Colorado GOP Prepares to Play Victim Card on Congressional Redistricting
In Colorado we are entering the final 3 days of our annual legislative session, the first session in 10 years to feature a divided legislature with Democrats controlling the Senate and Republicans running the House. As we head into the final days of the session one major outstanding item remains on the agenda - Congressional redistricting.
Yesterday on Twitter I asked,
Allow me to proffer an explanation of my own - the state GOP wants a court to intervene and the more lopsided the decision for Democrats the better.
With most legislative issues there is no escape route should the legislature fail to act. If the House and Senate can't agree on a budget to send to the governor then there simply is no budget until they agree. No other branch of government is going to swoop in and save them.
But with redistricting if the two sides can't agree then it is off to the courts where a judge will do the legislature's work for them.
The 2010 census shows that Colorado gained over 700,000 new residents (me included) in the last 10 years. That's not enough for a new Congressional seat but it is enough to require some tweaking of the districts. Democrats have proposed numerous maps that emphasize competitive districts - and, it should be noted, not even Republicans dispute that the maps are genuinely competitive. Republicans though have proved intractable to any sort of compromise and have fought to skew the districts for partisan advantage. The GOP team sent to bipartisan negotiations wasn't actually authorized to agree to terms. The GOP Speaker of the House, Frank McNulty, has consistently undermined negotiations in other ways as well and publicly declared that he sees no hope for compromise nor any reason to bring the legislature back for a special session in order to finish their jobs.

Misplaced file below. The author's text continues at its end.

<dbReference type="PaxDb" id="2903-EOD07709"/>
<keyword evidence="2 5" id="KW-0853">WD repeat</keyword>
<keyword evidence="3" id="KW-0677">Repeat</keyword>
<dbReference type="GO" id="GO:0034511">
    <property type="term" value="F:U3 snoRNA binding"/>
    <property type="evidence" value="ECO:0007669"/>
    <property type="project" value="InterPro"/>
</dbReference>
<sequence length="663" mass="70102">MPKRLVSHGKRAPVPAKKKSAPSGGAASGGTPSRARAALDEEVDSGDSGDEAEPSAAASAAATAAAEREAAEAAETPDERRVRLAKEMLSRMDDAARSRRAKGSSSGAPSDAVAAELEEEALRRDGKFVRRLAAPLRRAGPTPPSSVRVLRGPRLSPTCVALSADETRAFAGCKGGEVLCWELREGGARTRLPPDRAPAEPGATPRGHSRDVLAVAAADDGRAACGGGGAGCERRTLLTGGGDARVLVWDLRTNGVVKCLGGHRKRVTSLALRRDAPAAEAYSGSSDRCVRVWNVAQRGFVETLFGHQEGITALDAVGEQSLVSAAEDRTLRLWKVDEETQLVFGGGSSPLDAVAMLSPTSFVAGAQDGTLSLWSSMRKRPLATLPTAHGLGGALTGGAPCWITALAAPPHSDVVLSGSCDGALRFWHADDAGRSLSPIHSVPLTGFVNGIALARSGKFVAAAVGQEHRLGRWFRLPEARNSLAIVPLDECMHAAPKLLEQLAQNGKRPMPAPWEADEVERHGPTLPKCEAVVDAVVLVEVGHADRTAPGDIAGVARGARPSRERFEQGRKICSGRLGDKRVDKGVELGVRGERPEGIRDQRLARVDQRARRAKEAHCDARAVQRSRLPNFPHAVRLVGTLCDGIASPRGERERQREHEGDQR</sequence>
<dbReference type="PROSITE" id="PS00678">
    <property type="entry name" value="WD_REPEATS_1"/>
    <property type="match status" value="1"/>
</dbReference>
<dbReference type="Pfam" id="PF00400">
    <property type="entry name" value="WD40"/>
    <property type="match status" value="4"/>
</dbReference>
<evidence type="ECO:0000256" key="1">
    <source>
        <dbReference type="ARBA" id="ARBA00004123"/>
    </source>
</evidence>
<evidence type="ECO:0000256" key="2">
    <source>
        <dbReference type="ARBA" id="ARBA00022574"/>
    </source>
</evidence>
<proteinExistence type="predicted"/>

The GOP's intention to refuse any compromise on redistricting has long been clear, but the question remains - why?
Quite simply it's a safe political bet. The population shift in Colorado hasn't been such that we need a major redrawing of our maps. In reality the maps that the Democrats have proposed, with their emphasis on competitiveness, will likely form the basis of any court decision. So if you're the Colorado GOP and compromise or a court decision both get you to essentially the same place why compromise? Instead you can demagogue the Democrats in the legislature, demagogue the judges and courts who have imposed their (read, partisan) will upon the process and fund raise off of the issue for the next 18 months.
The Colorado Republican party figures it can't lose - and given the overwhelming sense of victim-hood amongst its base I think that is a smart and safe bet.